“Cardinal Against Cardinal”

As Pope Francis appeals for peace in Ukraine, and for intervention in the Middle East to stop the violence of ISIS, some of his cardinals are beginning to attack one another over vexed moral questions. The Pope asks for patient prayer.

“Do not think that I came to send peace upon earth: I came not to send peace, but the sword.”

—Jesus in the Gospel of St. Matthew, 10:34

Within the Church, and at the interface between the Church and the world, confusion over the moral issues the Synod of Bishops will be ad­dressing — issues of marriage, divorce, remarriage, Holy Communion, homosexuality, adopted children, children born from surrogate mothers — is setting the Church’s leaders, including cardinals, against one another.

In mid-February, Cardinal Reinhard Marx, Archbishop of Munich and Freising, head of the German bishops’ conference and a member of the Council of Nine Cardinals advising Pope Francis on the reform of the Roman Curia (so, someone in the Pope’s “inner circle”), speaking in Hildesheim where the German bishops had gathered, suggested that the Church in Germany might not heed the decisions of Rome if they do not agree with them in the German context. “The Synod cannot prescribe in detail what we have to do in Germany,” Marx said. “We are not just a subsidiary of Rome.” The German bishops, he said, would like to publish their own pastoral letter on marriage and family after the Synod.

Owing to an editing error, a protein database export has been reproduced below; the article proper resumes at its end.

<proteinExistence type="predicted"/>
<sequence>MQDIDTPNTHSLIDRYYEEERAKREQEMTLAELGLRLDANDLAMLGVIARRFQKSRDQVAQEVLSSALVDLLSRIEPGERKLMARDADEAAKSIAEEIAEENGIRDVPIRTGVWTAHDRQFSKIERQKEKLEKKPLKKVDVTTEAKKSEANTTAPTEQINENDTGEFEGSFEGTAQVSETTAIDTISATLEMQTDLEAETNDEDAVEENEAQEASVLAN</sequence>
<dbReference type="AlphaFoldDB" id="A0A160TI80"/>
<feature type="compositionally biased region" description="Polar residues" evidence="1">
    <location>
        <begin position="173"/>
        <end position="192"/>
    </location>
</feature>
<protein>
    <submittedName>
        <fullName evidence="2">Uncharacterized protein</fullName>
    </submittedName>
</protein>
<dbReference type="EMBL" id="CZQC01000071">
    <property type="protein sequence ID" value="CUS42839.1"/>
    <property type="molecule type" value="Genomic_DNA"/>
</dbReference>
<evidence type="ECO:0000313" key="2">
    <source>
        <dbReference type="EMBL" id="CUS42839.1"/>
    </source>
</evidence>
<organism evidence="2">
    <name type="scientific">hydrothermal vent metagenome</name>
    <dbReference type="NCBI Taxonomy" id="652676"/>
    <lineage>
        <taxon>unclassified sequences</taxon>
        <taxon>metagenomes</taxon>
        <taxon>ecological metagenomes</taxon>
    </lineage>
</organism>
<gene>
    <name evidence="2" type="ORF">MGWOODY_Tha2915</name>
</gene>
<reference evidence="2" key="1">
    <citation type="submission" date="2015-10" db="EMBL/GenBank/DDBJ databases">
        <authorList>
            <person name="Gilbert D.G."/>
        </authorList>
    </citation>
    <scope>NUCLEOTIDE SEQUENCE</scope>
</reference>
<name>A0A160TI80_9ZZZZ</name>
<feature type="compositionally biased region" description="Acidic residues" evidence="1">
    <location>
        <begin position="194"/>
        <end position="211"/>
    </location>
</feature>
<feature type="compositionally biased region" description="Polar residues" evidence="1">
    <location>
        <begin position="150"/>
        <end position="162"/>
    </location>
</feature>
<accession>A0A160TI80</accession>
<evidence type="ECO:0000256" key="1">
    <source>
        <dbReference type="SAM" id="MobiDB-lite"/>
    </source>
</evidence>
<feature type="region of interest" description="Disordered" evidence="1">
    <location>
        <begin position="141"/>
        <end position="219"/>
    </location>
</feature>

Marx’s words raised eyebrows around the world, because they raised the threat of Church disunity. Two leading cardinals soon responded.

The Prefect of the Congregation for the Doctrine of the Faith, Cardinal Gerhard Müller, also from Germany, in March granted an interview to the French Cath­olic weekly Famille Chrétienne. Marx’s idea that the German bishops could resist imple­ment­ing instructions from Rome “is an absolutely anti-Catholic idea that does not respect the Catholicity of the Church,” Müller said. “Episcopal conferences have authority on certain matters, but they are not a magisterium beside the Magisterium, without the Pope and without communion with all bishops…. An episcopal conference is not a particular Council, even less so an Ecumenical Council… This kind of attitude risks in fact the reawakening of a certain polarization between the local Churches and the Church universal… The Church is not a sum of national Churches…”